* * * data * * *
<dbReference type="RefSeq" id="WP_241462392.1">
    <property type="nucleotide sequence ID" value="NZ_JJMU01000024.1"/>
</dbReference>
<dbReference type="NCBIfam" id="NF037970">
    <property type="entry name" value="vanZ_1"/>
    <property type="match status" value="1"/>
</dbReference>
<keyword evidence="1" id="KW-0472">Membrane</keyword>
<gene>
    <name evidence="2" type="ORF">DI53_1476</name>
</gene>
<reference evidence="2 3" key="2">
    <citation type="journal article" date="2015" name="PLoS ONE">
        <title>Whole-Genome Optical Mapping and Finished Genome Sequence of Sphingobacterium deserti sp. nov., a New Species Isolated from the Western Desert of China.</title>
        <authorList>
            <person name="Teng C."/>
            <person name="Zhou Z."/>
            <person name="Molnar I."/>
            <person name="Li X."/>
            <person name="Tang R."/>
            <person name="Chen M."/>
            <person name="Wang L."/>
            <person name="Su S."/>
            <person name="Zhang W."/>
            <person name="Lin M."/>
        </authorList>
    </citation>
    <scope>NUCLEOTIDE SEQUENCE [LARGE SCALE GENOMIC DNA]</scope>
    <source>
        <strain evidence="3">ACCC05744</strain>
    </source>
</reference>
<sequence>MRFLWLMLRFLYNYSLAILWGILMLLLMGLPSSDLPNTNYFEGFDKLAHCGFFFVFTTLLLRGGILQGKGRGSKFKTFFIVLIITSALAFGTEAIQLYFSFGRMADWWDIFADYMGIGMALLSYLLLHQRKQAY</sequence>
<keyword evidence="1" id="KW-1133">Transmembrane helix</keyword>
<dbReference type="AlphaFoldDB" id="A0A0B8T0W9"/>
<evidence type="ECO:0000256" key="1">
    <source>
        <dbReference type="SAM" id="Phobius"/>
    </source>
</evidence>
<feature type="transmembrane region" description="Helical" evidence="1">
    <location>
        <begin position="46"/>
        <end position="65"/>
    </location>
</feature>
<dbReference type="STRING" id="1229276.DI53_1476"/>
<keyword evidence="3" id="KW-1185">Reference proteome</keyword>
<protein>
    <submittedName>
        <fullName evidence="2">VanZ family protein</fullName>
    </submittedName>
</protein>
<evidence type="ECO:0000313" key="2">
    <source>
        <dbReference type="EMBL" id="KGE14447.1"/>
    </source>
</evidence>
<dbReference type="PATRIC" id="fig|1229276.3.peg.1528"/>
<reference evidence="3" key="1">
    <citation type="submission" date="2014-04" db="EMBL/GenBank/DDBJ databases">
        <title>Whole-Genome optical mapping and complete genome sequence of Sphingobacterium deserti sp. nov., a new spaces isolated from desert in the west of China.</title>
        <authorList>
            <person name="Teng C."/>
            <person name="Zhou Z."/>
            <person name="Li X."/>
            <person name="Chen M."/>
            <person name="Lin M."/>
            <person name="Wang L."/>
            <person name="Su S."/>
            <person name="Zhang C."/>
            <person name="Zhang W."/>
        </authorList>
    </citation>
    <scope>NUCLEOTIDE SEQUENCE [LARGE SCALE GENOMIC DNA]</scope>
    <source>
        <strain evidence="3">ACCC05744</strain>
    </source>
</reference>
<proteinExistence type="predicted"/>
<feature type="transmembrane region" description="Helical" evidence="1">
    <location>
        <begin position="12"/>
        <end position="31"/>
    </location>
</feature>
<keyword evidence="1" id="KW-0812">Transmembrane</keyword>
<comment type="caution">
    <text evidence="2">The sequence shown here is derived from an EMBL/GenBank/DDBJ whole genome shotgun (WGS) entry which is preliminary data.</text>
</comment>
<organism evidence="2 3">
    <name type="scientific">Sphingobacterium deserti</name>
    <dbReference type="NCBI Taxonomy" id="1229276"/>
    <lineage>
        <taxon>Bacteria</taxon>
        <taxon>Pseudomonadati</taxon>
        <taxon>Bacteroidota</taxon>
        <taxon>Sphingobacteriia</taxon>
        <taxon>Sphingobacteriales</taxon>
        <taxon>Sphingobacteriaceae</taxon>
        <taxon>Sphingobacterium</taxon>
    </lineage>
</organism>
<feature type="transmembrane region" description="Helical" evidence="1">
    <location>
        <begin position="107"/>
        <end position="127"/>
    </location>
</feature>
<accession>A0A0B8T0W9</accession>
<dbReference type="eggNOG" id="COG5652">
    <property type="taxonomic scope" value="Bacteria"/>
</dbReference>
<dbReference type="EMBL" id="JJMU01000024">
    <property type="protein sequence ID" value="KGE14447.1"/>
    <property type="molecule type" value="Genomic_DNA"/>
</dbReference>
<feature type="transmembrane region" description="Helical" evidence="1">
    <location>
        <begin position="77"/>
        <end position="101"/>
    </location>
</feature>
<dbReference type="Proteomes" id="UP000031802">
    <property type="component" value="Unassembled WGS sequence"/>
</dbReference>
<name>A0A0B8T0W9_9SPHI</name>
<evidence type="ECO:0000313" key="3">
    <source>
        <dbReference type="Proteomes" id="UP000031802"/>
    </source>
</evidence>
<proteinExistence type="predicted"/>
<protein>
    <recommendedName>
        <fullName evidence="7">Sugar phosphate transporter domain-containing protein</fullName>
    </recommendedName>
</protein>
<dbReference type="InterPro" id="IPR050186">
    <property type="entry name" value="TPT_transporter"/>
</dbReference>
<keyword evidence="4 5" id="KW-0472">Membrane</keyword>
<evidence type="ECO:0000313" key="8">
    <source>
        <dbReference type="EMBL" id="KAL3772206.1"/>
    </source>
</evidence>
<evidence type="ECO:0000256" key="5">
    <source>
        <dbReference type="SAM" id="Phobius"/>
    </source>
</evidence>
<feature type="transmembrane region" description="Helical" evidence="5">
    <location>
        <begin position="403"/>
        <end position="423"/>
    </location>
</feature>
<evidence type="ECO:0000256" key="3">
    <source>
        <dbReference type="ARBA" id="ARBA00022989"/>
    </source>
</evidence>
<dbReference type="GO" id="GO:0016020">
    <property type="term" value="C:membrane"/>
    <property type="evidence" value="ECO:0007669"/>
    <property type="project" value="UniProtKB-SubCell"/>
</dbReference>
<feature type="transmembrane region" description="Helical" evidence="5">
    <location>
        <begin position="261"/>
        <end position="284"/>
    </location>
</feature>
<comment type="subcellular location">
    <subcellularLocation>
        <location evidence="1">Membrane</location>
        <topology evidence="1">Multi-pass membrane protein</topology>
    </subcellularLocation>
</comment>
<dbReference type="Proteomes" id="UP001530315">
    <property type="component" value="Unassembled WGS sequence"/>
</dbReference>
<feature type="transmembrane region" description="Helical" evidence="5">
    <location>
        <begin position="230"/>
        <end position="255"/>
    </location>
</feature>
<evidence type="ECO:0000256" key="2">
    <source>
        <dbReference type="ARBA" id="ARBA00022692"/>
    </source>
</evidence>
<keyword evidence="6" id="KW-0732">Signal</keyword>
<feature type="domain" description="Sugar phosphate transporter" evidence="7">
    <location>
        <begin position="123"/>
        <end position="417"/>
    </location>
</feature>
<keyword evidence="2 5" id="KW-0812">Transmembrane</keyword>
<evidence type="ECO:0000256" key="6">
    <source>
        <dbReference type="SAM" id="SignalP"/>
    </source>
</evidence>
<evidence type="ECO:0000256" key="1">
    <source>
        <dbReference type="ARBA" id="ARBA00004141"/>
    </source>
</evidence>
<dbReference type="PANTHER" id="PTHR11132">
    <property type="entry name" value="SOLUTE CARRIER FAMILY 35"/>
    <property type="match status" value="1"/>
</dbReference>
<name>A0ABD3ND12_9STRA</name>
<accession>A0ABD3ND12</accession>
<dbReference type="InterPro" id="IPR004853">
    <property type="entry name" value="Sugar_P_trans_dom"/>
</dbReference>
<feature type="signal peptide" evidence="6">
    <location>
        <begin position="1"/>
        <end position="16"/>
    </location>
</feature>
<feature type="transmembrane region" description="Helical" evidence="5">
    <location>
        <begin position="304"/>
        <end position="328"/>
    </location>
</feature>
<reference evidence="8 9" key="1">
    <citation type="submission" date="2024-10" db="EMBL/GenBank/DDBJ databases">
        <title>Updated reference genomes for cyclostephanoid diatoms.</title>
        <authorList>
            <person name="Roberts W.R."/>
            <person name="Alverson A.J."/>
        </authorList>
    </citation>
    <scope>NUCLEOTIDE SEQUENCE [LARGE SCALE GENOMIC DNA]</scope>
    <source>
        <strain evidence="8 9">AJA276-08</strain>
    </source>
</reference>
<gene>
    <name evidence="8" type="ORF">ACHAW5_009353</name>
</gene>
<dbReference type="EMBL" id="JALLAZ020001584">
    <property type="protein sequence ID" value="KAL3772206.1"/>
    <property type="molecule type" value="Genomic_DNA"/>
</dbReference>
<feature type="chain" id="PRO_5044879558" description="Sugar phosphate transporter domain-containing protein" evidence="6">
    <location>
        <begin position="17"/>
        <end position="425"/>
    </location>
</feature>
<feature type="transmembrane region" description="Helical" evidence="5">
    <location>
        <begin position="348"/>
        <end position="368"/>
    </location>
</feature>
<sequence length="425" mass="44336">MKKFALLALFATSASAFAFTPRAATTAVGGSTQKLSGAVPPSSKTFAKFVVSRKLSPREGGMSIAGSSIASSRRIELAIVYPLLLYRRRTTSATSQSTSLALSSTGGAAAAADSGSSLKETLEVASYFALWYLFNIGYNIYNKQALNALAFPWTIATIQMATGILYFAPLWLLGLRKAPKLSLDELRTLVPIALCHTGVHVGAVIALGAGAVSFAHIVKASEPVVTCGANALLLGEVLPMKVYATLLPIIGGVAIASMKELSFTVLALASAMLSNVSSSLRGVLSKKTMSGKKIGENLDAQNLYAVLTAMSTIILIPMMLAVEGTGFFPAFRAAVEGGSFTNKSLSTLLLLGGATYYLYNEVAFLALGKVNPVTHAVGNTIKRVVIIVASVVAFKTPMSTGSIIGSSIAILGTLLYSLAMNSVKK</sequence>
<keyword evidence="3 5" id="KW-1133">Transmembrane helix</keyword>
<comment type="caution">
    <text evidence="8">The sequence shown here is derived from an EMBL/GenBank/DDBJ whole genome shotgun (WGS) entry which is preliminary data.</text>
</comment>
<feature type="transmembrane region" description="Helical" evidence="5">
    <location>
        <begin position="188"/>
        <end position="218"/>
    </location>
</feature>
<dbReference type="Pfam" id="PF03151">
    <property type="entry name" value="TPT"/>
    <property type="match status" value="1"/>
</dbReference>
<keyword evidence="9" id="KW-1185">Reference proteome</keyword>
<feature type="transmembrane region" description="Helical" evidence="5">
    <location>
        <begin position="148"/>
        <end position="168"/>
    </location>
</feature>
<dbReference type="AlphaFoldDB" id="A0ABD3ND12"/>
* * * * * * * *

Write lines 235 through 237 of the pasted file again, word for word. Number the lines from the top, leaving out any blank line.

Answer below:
    <citation type="submission" date="2024-10" db="EMBL/GenBank/DDBJ databases">
        <title>Updated reference genomes for cyclostephanoid diatoms.</title>
        <authorList>